At $23,390, our i30 Ac­tive un­der­cuts the Corolla by $980 yet in­cludes sat-nav, DAB+, Carplay/an­droid Auto and fold­ing mir­rors, but loses out on stan­dard AEB and adap­tive cruise. They’re part of a worth­while $1750 safety pack that also brings in the blind-spot mon­i­tor­ing and rear cross-traf­fic alert un­avail­able on Corolla As­cent Sport, along with a leather wheel, elec­tric park brake and rear air-con out­lets.

For 15 years Corolla’s fiercest sales foe has been the Mazda 3, so in comes the Maxx Sport auto from $24,490. Though ac­tive cruise and Carplay/an­droid Auto are not avail­able, the coupe-es­que hatch from Hiroshima re­turns fire with front and rear AEB, blind-spot/rear cross-traf­fic alerts, leather wheel, pad­dle shifters, sat-nav, DAB+, cli­mate con­trol and fold­ing mir­rors. Ex­cept we could only test the $26,490 Tour­ing so please ig­nore the leather pews and elec­tric park brake in the pic­tures.

The fi­nal con­tes­tant is the Honda Civic, the 10th it­er­a­tion in 45 years. The di­vi­sively styled hunch­back also sur­faced in mid-2017, dou­bling mar­ket share and soar­ing to sixth, be­hind the Corolla, 3, i30, Volk­swa­gen Golf and Kia Cer­ato (which is cur­rently sedan-only in its new Mk4 guise, hence a no-show here).

We re­quested the VTI-S 1.8-litre (against all the oth­ers’ 2.0s) from a Mazda-mim­ick­ing $24,490; though AEB and as­so­ci­ated driver-as­sist tech are not avail­able, it’s alone here in fea­tur­ing all-dig­i­tal in­stru­ments and Lanewatch – a left-lane cam­era for avoid­ing col­li­sions with bikes. Ge­nius. Key­less en­try/start, cli­mate con­trol, front sen­sors and Carplay/an­droid Auto fur­ther broaden the Honda’s ap­peal.

As does the vast cabin, since it’s vir­tu­ally medi­um­sized and the largest in most di­men­sions bar height. This trans­lates to a sense of wide-open space to spread out in, es­pe­cially out back. Plus, the driv­ing po­si­tion is pitch-per­fect, the elec­tronic di­als ul­tra-clear, stor­age stu­pen­dous and ven­ti­la­tion su­perb. Flip­sides? The seats lack suf­fi­cient sup­port and no hatch here is row­dier – it’s al­most like be­ing in a drum at times.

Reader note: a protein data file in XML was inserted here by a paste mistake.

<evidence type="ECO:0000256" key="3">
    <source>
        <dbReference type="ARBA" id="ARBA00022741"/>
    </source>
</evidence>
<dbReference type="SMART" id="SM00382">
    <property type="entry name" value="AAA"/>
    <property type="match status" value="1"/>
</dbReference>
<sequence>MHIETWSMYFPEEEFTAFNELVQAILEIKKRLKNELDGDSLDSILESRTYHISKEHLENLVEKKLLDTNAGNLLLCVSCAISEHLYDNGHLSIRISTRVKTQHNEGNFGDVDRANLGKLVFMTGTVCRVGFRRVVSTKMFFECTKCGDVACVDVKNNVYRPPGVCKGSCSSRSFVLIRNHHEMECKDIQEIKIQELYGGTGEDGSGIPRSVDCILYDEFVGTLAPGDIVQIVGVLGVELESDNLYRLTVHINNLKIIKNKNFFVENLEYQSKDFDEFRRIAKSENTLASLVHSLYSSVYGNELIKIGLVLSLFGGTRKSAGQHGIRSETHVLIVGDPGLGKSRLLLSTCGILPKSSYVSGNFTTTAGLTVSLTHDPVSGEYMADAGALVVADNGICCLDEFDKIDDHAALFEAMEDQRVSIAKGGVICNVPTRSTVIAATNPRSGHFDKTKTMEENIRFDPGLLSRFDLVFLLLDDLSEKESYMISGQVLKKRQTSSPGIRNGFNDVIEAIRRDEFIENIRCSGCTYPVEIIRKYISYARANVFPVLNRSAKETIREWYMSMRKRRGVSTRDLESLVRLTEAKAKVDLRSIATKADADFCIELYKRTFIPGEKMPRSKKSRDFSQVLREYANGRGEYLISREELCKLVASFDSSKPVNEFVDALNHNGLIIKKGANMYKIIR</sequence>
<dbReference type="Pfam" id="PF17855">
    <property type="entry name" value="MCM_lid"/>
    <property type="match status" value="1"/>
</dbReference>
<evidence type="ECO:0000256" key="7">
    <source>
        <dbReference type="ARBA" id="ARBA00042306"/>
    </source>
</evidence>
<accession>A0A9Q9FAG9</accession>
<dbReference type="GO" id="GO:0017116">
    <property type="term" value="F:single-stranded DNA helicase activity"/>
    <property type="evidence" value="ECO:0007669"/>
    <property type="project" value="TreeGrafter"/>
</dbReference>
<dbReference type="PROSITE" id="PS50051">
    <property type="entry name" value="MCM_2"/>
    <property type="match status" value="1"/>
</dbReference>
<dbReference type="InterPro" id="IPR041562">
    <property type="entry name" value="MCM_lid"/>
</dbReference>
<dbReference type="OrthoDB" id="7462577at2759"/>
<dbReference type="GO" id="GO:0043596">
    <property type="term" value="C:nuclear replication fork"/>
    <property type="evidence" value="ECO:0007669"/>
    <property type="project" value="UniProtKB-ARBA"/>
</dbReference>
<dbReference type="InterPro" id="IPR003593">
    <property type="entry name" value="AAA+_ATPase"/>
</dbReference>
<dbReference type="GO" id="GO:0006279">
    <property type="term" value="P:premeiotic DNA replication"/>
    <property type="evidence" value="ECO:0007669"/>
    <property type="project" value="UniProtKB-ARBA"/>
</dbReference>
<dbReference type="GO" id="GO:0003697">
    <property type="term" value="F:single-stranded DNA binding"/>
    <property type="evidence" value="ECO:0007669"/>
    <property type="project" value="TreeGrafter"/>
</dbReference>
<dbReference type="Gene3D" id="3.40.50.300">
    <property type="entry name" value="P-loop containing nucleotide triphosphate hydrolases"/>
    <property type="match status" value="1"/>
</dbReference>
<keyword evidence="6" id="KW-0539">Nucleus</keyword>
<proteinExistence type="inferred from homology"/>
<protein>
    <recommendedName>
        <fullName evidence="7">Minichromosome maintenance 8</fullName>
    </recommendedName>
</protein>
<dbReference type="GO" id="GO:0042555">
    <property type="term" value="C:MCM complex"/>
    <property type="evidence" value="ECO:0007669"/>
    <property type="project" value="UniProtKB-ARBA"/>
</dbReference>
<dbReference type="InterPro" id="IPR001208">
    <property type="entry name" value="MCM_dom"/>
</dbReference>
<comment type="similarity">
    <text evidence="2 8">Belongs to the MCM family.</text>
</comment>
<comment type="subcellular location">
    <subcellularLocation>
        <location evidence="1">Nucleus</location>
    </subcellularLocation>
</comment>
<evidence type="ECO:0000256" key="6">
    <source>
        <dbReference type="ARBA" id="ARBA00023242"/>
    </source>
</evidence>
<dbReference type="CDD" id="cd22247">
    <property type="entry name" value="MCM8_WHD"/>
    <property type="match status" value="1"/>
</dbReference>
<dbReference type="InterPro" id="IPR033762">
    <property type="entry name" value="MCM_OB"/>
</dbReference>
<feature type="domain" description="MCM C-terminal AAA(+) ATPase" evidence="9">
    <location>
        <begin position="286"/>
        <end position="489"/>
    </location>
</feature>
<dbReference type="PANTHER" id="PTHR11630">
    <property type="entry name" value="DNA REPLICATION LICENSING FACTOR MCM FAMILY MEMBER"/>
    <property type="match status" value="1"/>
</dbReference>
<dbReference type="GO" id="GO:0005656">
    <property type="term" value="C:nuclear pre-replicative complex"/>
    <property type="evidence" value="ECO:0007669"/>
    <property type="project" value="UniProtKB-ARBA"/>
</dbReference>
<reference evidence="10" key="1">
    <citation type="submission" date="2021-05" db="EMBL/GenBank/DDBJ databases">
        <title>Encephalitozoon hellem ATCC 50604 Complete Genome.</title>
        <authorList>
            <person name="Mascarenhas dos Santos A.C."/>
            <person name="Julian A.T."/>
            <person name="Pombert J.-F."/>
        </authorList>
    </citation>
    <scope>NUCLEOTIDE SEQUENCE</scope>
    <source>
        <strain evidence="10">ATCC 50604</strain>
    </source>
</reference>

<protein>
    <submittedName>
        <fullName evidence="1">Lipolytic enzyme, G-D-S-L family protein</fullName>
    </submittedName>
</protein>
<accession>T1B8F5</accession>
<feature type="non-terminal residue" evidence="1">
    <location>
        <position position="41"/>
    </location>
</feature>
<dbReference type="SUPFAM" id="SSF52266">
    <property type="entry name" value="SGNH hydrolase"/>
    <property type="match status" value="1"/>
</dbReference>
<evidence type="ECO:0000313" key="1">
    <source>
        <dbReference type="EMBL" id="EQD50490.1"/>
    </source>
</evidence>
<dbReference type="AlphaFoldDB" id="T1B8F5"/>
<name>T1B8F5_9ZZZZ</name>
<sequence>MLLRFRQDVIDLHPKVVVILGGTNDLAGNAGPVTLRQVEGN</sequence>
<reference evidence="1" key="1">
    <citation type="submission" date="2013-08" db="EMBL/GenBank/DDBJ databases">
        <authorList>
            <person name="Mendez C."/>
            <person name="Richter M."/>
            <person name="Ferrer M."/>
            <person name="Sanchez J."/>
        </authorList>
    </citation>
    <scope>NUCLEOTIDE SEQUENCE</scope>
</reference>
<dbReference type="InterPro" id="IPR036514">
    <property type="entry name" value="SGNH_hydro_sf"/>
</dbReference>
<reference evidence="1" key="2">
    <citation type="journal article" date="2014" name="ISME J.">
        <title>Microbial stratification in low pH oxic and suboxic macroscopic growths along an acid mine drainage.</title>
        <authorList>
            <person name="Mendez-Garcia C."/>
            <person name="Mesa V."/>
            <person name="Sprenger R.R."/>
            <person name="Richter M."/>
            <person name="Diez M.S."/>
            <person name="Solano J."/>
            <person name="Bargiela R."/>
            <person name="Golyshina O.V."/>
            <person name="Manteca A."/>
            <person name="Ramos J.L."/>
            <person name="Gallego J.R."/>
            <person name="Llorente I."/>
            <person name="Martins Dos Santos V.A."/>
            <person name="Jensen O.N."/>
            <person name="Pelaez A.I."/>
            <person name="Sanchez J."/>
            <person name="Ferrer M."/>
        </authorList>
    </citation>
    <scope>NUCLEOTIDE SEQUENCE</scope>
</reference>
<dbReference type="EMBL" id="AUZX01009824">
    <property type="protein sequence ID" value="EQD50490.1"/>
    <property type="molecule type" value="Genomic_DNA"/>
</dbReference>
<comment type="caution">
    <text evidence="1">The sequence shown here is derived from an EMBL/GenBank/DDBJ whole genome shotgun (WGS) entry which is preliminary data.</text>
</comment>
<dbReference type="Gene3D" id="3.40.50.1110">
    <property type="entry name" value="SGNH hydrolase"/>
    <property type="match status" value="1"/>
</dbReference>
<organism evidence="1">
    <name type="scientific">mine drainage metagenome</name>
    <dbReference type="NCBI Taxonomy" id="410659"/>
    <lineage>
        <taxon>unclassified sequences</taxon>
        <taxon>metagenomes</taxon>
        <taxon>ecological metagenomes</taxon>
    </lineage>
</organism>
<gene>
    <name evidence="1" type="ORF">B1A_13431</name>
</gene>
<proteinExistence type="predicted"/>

That’s quite damn­ing con­sid­er­ing there’s also the (in)fa­mously mouthy Mazda on test, and the lat­ter re­mains vo­cal when pressed. But shapely seats, an el­e­gant dash and su­perb er­gonomics help off­set that. Plus, the nar­row glasshouse and swoopy sil­hou­ette ac­tu­ally con­ceal a rea­son­ably spa­cious cabin, as well as the group’s sec­ond-most ca­pa­cious boot.

De­cep­tively ac­com­mo­dat­ing de­scribes the i30’s in­sides too. Firm seat­ing – el­e­vated in the rear – isn’t ev­ery­body’s cup of tea, but the lofty ceil­ing and unique six-light glasshouse flood in light and en­sure su­pe­rior vi­sion. The dash, too, is a mas­ter­stroke of re­straint and func­tion­al­ity, dis­play­ing al­most Teu­tonic logic. Cover the badge and this could be from any con­tem­po­rary Volk­swa­gen Group ve­hi­cle. But for the clammy plas­tic wheel, it wants for noth­ing… ex­cept charm.

The Corolla also comes with a plas­tic tiller (in a $25K car… se­ri­ously?), but at least man­ages a more in­trigu­ing weave of char­ac­ter and qual­ity en­gi­neer­ing. Where cold tex­tured ma­te­ri­als hint at the Hyundai’s Frank­furter in­flu­ences, the As­cent Sport’s softer, warmer trim whis­per cool Nagoya min­i­mal­ism. As with all TNGA cars to date, cabin so­lid­ity and fin­ish are first class, sup­ported by a wel­com­ing driv­ing po­si­tion and al­most-sump­tu­ous seat­ing. The low rear bench isn’t quite as sculp­tured and knee room is the most lim­ited here, but tight the Toy­ota’s in­te­rior is not.